Monday, November 26, 2018
ABA Journal, ABA Legal Ed Council Sends Bar-Passage Standard Back to House of Delegates:
Paperwork for the ABA’s House of Delegates to again consider a proposed revision of the bar passage standard for law school accreditation has been submitted, said Barry Currier, director of accreditation and legal education, on Friday at a council meeting for the Section of Legal Education and Admissions to the Bar.
The council would like the delegates to reconsider the proposed revision at the January 2019 Midyear Meeting. Rejected by the House in 2017, the proposal calls for a bar passage rate of at least 75 percent within two years. Language for the proposed revision remains unchanged, Currier said.
There are various ways to meet the standard’s current requirements, and it’s been reported that no law school has ever been out of compliance with it. ...
A council memo addressing diversity concerns about the proposed revision, as well as what it would mean for law schools in California, where the cut score of 144 is the nation’s second highest, is posted on the section’s website. ...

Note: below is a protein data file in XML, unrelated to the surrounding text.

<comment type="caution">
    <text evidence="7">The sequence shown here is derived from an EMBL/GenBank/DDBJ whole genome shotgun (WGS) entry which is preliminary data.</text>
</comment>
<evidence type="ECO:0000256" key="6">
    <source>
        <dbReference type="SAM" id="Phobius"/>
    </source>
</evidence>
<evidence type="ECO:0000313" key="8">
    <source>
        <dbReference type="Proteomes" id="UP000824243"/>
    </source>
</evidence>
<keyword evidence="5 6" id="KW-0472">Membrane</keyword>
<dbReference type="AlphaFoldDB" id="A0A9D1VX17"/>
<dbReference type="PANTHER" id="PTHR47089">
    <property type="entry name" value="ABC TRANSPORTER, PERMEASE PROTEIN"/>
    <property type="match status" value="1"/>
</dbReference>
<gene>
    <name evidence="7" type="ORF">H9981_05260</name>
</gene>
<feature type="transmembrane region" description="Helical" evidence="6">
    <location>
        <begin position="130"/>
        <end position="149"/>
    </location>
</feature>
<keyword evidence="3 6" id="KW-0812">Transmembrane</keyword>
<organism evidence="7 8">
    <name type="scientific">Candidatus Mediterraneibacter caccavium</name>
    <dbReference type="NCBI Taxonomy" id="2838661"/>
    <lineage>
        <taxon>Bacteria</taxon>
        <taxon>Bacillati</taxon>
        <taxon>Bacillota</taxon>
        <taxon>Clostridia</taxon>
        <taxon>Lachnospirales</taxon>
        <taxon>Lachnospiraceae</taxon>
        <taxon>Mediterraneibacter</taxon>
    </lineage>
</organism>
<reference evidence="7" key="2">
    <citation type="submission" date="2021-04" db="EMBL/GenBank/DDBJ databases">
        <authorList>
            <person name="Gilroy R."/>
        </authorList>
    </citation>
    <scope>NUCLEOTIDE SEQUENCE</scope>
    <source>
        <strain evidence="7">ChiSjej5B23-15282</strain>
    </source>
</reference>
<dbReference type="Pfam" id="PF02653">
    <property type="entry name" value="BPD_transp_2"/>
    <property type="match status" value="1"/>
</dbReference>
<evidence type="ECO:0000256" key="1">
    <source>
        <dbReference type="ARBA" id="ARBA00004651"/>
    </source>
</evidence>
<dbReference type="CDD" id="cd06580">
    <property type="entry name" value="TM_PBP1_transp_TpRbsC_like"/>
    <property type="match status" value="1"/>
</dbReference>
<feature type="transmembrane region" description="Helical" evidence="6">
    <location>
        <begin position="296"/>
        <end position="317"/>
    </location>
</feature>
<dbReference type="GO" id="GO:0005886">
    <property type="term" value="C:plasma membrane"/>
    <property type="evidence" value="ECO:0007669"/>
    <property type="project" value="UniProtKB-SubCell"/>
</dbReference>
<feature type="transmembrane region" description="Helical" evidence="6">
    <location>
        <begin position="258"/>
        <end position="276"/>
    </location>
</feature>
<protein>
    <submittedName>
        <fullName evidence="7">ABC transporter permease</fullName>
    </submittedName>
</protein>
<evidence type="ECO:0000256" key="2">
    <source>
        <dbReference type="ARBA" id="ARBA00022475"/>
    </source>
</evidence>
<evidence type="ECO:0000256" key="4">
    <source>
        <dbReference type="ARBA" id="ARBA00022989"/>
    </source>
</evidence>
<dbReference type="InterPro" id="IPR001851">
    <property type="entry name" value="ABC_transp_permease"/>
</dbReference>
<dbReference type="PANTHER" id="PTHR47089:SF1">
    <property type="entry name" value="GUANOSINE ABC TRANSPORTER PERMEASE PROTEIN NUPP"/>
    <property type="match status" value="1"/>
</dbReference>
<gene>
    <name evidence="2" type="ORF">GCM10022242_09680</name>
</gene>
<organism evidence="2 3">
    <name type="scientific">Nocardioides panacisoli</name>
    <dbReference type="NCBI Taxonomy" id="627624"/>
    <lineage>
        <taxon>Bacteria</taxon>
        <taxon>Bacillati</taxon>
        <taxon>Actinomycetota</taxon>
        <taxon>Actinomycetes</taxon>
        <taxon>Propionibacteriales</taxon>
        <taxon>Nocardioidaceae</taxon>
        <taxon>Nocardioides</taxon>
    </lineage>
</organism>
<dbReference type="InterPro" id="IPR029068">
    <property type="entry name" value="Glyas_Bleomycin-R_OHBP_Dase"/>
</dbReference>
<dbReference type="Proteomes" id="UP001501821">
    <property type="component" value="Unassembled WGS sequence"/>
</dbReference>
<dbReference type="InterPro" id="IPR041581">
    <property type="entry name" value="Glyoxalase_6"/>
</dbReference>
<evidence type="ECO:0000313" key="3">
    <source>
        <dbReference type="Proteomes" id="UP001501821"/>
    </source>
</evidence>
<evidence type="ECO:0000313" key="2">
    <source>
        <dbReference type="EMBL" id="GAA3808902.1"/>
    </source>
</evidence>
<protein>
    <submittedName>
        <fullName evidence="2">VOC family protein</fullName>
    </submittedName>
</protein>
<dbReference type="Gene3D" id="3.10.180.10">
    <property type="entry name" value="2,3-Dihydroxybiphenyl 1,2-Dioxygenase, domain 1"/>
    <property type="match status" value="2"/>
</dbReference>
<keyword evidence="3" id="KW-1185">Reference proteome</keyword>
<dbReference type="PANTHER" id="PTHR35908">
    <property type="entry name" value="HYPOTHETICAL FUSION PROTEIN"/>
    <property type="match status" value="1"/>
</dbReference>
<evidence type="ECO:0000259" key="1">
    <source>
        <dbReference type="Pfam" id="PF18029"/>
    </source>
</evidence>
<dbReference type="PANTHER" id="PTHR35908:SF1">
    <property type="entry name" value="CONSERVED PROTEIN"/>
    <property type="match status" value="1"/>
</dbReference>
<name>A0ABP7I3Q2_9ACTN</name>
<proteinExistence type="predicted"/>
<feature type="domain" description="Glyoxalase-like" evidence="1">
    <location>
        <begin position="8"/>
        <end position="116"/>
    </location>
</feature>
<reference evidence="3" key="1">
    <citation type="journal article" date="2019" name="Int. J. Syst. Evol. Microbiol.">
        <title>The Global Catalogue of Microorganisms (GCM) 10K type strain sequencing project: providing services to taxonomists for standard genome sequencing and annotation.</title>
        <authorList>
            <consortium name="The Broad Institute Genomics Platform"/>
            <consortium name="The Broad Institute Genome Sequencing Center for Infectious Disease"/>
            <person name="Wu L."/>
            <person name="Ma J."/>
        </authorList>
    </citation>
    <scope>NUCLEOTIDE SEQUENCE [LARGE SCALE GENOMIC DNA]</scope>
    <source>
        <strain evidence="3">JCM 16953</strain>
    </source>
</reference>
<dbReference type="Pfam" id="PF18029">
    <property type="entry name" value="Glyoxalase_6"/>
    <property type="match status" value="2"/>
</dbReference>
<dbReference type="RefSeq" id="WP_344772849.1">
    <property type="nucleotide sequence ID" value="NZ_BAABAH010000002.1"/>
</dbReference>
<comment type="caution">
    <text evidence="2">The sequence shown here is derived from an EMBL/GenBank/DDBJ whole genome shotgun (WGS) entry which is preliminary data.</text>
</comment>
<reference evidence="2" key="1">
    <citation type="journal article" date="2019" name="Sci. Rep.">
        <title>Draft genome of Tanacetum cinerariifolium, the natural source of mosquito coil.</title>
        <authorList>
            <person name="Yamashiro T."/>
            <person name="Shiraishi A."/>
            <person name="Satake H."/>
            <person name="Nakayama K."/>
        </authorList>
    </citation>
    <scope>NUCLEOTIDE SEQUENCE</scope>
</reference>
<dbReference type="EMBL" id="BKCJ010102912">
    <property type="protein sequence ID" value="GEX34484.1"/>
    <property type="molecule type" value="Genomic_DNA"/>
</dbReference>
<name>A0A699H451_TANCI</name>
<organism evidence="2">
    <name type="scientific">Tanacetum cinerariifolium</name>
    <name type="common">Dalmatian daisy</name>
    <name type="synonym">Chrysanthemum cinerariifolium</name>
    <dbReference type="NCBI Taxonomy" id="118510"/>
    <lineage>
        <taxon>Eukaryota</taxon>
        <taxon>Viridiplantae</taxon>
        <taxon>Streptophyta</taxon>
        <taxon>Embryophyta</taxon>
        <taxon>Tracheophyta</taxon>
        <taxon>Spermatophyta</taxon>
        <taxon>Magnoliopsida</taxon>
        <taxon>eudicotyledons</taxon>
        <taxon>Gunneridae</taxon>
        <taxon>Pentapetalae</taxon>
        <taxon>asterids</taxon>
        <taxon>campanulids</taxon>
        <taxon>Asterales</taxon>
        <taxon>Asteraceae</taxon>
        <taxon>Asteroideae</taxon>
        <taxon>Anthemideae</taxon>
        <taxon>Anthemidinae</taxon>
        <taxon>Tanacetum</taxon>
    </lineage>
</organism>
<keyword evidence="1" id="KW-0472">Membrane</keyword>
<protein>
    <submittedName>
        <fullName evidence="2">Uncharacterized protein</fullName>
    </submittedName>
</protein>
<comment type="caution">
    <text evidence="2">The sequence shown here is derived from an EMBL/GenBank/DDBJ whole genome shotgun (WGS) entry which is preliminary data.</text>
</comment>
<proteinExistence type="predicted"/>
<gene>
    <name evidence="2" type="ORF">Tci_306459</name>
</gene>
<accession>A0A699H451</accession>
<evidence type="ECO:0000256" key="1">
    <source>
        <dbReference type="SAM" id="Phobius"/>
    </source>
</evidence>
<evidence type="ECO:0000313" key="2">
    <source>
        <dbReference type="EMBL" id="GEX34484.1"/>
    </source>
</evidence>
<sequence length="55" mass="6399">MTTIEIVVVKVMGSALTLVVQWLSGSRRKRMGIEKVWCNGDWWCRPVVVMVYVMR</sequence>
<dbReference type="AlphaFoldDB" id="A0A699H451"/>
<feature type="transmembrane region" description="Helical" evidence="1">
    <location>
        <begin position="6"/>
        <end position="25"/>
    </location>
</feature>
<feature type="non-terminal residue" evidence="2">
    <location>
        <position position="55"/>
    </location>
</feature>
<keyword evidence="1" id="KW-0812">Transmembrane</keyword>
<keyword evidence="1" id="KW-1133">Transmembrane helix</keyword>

The memo also suggests reviewing teach-out rules for ways the process could be made easier for law schools that are closing and to consider adding a rule where law schools that sue the council or the ABA regarding accreditation matters are responsible for attorney fees if the lawsuits are unsuccessful.
In the past year, four law schools sued the ABA after public notice was made about the schools being out of compliance with accreditation standards. One, filed by Western Michigan University Thomas M. Cooley Law School, settled in October, and the other three, filed in May by for-profit InfiLaw schools, remain open.